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The Little Big Ship

The Little Big Ship

Three men are admiring a bright red classic-looking small sailboat next to the boat ramp. I recognise one of them immediately. It is 10 years since we last met, but Scruffie Marine owner Derek Ellard has changed little. Even without one of his trademark classic-looking boats next to him to give him away, I would recognise the boat builder anywhere. I have come to see him and the Sienna Mark II at the Royal Queensland Yacht Squadron in Manly.

“G’day, Derek,” I say. He turns, beaming. “Caroline!” We hug, and start chatting excitedly about the last time we met. Derek has been busy in the intervening years, and the 19ft Sienna Mark II is only one of many boats he has produced. He has even built two widely acclaimed solar electric ferries.

This boat was built for a South Australian client, Leo Davey, who wanted a sailboat that would be easy to sail single-handed and stable enough to handle challenging offshore conditions. Derek took the opportunity to make some significant modifications, including a 200-litre water-ballast system to supplement the lead-ballasted keel, foam-core GRP decks, raised seating to accommodate a portable toilet, and extra space for five 200 amp-hour batteries and a house battery. He has tagged the new version “a little big ship” because of her extended cruising capabilities.

Looking her over, I like what I see. The Sienna is a happy combination of new and old. The fibreglass hull and deck promise low maintenance, but the lugsail yawl rig and timber trim give her a classic feel.

The cockpit is large enough to seat four comfortably and the separate forward cuddy cabin area has a removable cover, two berths over 6ft and extra stowage room. I love this area – it is probably the best containment area for small children on a sailboat this size.

There is no ugly outboard on the transom. Instead, there is a 2hp retractable electric saildrive engine, which Derek says will push the boat at 4+ knots, and has a range of 12 hours at 3.5 knots.

Launching goes off without a hitch, courtesy of the purpose-designed Oceanic trailer. As we motor out from the jetty, the breeze catches the mizzen, which pushes us back in. But a little more throttle and we are underway. The electric engine is music to our ears – wonderfully quiet compared to a petrol outboard.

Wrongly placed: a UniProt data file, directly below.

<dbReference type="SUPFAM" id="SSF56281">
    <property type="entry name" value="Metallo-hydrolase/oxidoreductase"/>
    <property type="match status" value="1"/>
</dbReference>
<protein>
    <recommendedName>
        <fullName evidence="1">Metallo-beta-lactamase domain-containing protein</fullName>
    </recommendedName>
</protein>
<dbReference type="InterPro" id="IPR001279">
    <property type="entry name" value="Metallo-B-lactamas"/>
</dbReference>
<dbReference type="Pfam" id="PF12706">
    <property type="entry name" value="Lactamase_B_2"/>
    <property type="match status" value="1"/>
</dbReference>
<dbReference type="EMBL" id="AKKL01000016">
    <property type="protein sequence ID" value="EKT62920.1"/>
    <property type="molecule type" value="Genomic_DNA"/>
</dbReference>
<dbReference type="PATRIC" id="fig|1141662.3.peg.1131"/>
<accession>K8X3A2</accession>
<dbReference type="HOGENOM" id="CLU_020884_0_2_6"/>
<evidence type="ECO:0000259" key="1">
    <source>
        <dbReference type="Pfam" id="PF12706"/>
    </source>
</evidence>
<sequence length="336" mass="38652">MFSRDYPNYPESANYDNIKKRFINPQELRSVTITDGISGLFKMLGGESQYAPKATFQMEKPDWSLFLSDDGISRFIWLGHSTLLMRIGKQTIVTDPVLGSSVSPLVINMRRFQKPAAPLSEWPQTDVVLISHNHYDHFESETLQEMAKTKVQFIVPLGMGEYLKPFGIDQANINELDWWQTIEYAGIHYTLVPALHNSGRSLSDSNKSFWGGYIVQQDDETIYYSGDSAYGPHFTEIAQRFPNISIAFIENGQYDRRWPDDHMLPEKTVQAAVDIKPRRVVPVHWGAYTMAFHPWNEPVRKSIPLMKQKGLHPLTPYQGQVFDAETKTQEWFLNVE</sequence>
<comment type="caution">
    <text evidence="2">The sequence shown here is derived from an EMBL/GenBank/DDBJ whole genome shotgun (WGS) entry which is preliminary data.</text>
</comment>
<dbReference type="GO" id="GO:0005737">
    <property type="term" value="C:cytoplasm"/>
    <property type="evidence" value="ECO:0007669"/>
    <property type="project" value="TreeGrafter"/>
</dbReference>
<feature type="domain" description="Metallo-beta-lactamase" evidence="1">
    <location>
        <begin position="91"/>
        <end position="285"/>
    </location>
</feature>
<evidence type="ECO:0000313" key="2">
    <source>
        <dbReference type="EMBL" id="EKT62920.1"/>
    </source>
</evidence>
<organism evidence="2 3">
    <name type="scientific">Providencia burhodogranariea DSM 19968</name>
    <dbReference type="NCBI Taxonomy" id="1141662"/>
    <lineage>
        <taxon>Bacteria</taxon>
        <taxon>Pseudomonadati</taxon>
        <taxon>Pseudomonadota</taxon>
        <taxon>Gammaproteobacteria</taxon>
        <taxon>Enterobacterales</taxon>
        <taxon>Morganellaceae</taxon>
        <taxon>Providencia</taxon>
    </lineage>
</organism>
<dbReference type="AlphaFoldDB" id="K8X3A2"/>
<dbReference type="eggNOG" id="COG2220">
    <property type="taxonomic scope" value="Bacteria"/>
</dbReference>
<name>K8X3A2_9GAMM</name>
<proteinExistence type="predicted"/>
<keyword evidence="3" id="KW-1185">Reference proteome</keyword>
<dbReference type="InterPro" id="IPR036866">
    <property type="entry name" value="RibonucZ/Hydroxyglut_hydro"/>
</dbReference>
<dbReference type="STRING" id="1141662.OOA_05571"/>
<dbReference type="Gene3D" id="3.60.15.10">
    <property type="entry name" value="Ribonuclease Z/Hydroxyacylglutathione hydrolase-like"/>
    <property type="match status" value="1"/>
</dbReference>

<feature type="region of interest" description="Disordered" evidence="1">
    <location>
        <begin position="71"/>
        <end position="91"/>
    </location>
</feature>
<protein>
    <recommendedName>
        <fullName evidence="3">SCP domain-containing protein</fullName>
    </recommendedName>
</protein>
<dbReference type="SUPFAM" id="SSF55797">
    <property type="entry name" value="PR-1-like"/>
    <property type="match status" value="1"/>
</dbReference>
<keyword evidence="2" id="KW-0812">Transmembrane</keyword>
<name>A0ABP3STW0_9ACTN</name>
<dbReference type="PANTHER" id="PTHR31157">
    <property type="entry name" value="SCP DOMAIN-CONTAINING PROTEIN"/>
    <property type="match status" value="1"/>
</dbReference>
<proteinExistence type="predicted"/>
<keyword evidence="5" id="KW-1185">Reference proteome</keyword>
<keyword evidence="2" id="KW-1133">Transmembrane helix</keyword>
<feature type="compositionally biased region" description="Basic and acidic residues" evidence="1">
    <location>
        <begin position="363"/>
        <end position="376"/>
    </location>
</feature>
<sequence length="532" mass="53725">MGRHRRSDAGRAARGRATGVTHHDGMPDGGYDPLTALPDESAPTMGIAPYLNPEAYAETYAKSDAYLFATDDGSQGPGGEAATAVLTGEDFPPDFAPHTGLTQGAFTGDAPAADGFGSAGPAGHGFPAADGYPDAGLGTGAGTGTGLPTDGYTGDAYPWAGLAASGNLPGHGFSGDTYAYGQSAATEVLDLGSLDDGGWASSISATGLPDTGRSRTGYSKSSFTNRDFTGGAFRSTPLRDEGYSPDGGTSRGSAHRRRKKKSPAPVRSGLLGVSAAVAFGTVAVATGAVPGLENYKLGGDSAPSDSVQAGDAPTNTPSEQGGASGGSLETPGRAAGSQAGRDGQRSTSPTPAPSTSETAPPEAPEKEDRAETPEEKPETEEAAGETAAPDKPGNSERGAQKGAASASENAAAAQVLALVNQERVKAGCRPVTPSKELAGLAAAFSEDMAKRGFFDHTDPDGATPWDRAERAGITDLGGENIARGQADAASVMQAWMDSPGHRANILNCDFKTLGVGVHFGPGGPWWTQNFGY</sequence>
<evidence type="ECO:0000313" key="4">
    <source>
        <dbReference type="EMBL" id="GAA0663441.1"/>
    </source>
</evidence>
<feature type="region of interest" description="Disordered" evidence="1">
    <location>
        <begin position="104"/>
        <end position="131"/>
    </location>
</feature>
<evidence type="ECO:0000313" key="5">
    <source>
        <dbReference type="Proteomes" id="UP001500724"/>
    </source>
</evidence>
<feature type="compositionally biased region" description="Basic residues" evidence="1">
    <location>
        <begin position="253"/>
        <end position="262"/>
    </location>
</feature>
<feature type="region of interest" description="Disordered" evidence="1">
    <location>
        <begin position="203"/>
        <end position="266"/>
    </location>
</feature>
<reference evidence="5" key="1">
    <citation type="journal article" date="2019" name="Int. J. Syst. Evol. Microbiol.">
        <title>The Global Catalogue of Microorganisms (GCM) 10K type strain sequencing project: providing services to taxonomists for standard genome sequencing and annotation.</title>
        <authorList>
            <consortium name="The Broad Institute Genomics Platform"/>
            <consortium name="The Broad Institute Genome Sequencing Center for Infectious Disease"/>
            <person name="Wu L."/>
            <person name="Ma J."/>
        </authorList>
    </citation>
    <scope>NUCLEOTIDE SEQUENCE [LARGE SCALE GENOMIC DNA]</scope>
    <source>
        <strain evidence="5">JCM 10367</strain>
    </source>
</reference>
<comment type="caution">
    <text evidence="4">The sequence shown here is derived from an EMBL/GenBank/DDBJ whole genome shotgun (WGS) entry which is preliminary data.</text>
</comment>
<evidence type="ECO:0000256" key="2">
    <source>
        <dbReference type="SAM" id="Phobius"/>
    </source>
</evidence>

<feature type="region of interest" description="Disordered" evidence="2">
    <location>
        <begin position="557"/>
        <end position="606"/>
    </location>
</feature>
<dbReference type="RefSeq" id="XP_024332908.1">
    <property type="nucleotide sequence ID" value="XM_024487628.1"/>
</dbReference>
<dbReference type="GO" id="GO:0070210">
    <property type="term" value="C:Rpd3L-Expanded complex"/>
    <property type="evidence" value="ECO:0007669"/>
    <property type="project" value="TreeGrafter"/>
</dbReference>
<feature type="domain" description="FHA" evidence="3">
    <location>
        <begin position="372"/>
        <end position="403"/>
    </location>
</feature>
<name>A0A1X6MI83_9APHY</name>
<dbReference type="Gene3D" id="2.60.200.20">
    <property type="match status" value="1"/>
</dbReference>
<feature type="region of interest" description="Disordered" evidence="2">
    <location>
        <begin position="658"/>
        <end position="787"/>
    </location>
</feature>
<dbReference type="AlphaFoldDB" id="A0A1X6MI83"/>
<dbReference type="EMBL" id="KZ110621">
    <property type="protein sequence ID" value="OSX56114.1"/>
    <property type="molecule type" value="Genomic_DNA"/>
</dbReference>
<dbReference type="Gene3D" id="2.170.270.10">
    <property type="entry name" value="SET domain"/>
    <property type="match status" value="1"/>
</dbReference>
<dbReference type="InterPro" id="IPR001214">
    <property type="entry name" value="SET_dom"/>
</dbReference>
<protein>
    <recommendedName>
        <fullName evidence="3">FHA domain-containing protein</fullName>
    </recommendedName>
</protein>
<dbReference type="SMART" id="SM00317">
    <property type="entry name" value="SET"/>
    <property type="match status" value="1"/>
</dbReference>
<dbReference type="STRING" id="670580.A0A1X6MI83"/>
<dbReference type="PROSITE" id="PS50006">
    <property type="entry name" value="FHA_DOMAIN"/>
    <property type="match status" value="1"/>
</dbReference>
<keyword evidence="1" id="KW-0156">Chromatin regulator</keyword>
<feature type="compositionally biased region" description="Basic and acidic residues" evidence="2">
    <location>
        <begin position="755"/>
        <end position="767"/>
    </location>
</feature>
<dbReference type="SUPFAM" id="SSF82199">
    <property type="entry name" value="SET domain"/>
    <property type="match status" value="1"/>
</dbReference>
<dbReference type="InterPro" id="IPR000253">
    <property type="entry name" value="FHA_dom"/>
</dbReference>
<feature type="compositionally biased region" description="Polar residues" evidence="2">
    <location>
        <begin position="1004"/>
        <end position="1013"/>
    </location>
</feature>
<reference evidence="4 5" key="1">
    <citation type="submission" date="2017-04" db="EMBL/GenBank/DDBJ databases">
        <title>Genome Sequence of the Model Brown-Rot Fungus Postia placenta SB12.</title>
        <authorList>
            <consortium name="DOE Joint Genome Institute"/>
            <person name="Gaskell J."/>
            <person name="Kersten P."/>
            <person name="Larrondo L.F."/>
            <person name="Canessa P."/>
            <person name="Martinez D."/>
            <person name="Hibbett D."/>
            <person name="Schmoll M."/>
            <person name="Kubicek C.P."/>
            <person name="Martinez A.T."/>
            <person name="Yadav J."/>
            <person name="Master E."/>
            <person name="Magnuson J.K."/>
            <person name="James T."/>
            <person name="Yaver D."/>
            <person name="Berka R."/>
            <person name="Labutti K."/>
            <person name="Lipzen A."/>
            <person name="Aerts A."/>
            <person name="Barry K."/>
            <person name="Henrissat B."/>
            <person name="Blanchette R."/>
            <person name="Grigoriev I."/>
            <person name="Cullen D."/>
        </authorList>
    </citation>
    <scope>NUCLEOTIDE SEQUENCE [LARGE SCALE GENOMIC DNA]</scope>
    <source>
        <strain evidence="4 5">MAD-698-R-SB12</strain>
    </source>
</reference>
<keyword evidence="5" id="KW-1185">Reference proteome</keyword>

The main was raised before launching, so all proud new owner Leo has to do is release a brailing line and the sail billows out. A brailing line is a rope you pull in to depower a sail. It means you can raise the main on the mast while on the hard, so you do not have the hassle of doing so on the water. The headsail is also on a furler, so this takes Leo only a couple of seconds to unfurl. I am an instant fan.

The breeze is only 4 knots, but the Sienna still slides along well, and clocks a top speed of 3.5 knots. In the light winds, she is beautifully balanced, and we have no trouble tweaking the sails so she self-steers. Having no boom also means we can relax without worrying about hitting our heads.

Our brief outing is over all too soon, and once back at the jetty, it is all hands on deck to get the “little big ship” ready for her long road trip to her new home in Adelaide.

Derek looks happy but wistful as he watches the Sienna leave. “Much as I like to think of all the adventures ahead for them, it’s always just a tiny bit sad seeing a boat go,” he says.


By Caroline Strainig



  • Power version available
  • Proven performance in winds over 25 knots
  • Optional rowing kit for forward standing or seated rowing
  • Fresh water can be used in ballast system for extended cruising
  • Whisker pole system to pole out genoa and main
  • Self-righting with self-draining cockpit
  • Can be built to CE survey
  • Canvas cuddy over cabin area doubles as a cover on road
  • Four berths (two under boom tent)
  • Under 20 minutes to rig and launch

Price: $50,000, plus trailer





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